Most mountain counties — including Jackson, Macon and Haywood — tack an annual trash fee onto residential property tax bills to cover the cost of trash collection and disposal, and thus is paid equally by second-home owners, vacation cabin rentals and the like.

In Jackson County, there’s a sliding scale based on the number of bedrooms, coming out to $84 for a three-bedroom house. Commissioner Charles Elders said it wasn’t fair for Jackson to foot the bill for trash coming in across its borders. 

Charging people to dump at roadside stations would certainly curtail the influx, but commissioners weren’t keen to that idea. The generous “free dumping” policy keeps people from tossing trash in ditches or over the side of a mountain like the old days, commissioners decided.

In neighboring Macon, like Jackson, there’s no cost to dump run-of-the-mill household garbage. But bulky things — from old pianos to broken patio tables — have a fee and there’s only two locations in the county that accept them.

The fee is nominal, however, Ostroff pointed out. A few bucks for a sofa, only $1 or $2 for a TV, and nothing at all for appliances or electronics headed for the recycling stream. For most people, they would spend more in gas money to make special trip to Jackson than they would save.

Ostroff said cross-county trash dumping cuts both ways between Macon and Jackson. Jackson’s roadside dump station in Cashiers is closed on Sundays, so people from Cashiers come across the line to Macon on Sundays.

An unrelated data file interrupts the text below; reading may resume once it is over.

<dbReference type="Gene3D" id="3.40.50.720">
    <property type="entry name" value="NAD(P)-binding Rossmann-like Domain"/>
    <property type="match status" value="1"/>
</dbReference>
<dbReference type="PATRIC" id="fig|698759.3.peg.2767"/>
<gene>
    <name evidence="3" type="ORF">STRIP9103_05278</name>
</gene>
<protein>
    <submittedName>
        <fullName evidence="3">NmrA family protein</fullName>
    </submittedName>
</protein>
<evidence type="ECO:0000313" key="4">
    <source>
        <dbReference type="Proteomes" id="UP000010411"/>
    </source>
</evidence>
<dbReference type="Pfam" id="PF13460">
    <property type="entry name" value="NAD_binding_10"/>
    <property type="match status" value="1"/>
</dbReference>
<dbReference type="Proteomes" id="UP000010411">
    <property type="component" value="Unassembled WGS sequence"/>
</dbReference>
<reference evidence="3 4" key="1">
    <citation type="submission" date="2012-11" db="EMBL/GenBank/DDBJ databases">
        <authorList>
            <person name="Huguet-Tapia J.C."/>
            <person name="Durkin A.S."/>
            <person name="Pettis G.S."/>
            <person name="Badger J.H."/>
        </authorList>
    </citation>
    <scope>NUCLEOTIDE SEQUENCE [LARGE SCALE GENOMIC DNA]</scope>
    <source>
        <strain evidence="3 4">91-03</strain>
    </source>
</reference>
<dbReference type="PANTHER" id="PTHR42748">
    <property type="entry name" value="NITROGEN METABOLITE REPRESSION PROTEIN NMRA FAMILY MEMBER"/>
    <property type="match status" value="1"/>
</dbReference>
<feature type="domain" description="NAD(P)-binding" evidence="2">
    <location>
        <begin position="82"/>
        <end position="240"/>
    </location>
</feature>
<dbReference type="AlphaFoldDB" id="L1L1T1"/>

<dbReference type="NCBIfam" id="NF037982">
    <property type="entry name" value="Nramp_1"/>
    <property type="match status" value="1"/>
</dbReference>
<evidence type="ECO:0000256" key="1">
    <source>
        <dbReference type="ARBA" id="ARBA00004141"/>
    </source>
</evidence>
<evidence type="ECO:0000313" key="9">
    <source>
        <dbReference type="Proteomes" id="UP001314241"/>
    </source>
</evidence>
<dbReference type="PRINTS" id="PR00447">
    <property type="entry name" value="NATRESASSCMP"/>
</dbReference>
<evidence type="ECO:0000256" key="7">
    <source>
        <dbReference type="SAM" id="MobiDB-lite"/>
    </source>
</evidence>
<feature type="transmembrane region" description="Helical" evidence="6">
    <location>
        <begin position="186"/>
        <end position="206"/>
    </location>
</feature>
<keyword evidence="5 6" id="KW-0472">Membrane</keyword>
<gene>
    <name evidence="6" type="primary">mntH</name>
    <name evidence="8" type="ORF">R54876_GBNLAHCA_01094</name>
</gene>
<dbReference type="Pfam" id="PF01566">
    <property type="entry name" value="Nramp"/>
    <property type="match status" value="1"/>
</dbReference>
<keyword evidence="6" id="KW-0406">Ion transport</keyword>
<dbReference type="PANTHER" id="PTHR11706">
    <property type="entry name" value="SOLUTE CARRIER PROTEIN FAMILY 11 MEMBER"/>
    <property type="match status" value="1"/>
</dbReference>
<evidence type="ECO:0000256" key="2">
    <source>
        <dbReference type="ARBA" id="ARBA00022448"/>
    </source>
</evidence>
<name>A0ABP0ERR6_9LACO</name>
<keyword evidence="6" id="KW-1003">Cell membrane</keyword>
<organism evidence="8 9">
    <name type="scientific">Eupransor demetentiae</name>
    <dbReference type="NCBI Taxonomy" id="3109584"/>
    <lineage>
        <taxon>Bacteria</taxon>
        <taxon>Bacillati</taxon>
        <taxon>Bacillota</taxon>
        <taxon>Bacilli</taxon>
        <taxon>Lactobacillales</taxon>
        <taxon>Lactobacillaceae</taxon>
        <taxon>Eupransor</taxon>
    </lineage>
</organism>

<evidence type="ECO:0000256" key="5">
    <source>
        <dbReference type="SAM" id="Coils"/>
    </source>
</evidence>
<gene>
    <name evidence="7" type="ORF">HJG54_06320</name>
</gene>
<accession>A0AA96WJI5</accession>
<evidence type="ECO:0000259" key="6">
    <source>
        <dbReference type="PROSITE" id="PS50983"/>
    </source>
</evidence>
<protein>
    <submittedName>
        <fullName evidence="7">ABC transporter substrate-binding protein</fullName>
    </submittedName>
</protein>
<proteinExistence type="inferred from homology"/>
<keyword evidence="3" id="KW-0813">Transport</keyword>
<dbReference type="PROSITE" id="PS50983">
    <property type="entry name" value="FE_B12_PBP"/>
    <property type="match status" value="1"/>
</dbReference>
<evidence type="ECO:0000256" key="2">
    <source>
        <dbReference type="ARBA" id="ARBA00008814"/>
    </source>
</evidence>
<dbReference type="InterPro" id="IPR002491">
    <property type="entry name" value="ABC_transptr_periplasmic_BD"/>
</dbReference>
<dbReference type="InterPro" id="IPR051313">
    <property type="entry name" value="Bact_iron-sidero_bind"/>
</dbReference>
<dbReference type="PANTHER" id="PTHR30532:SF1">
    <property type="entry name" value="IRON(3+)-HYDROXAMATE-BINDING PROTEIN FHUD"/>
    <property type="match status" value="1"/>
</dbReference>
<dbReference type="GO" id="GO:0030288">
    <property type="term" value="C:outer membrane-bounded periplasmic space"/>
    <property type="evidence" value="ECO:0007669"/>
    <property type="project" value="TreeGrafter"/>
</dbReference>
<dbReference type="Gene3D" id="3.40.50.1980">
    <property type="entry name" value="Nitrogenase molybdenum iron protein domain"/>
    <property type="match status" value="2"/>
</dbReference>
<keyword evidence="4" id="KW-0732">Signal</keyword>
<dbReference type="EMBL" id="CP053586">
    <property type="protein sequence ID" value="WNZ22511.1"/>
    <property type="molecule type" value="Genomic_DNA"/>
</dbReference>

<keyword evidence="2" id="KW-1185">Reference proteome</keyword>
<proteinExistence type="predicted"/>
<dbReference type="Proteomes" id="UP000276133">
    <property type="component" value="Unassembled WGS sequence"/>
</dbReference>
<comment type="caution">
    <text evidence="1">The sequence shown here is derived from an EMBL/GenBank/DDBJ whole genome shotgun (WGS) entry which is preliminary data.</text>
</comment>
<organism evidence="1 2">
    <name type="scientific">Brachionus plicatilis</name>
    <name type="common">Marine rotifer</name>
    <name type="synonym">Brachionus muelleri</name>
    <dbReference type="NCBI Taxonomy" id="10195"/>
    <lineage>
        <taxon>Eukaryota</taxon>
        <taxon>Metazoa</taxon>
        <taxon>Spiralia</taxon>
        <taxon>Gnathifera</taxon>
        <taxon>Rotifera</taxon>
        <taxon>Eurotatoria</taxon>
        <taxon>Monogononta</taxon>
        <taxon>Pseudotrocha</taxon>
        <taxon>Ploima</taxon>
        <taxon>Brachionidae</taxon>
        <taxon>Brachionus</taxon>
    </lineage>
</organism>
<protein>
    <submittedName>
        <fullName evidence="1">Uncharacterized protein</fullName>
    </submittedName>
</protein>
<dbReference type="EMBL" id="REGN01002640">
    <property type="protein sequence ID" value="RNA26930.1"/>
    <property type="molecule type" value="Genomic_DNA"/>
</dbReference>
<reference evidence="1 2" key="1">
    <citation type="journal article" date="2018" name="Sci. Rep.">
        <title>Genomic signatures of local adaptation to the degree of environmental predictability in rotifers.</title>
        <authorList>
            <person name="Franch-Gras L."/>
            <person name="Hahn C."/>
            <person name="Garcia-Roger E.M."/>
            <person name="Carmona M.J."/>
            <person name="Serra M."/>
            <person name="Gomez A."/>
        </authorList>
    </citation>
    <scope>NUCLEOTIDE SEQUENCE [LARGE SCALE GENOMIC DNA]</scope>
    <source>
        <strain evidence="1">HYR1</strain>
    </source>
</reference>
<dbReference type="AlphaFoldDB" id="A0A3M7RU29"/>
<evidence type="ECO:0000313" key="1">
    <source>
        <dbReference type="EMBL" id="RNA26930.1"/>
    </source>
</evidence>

During their discussion of the trash border issue this month, Jackson County commissioners batted around the idea of issuing vehicle decals to easily identify who was allowed to be use Jackson’s dump sites.

The stickers could be mailed out with property tax bills, ensuring all property owners got them, commissioners said.

But Jackson County Manager Chuck Wooten cautioned there would be unintended consequences from a sticker system.

“You can create more problems than you solve,” Wooten said.

What if someone is renting and their landlord doesn’t give them a car sticker? What if someone buys a car part way through the year but already put their trash sticker on their old car? Or what if they have relatives in town who take a trash load for them? Or are vacationing here?

“I hope the attendant would be understanding to say ‘Well next time bring the sticker,’” Wooten said.

“Maybe we issue a whole sheet of stickers so they have plenty of options,” McMahan replied.

Macon County has considered that route before, but you have to weigh the cost of a sticker system with how much you’d really be saving by curtailing out-of-county dumpers.

“We have considered stickers and window hangers but the overall process of getting it done — getting it printed and mailed out and implementing it — is prohibitive,” Ostroff said.

Commissioner Vicki Greene suggested appealing to people’s moral conscious. Maybe people don’t realize it’s unethical to dump their trash in another county if they aren’t paying into the system.

Following the meeting discussion, Parker immediately got to work making up signs for each of the county’s eight roadside dump sites.

“We hope people will follow the honor system,” Parker said.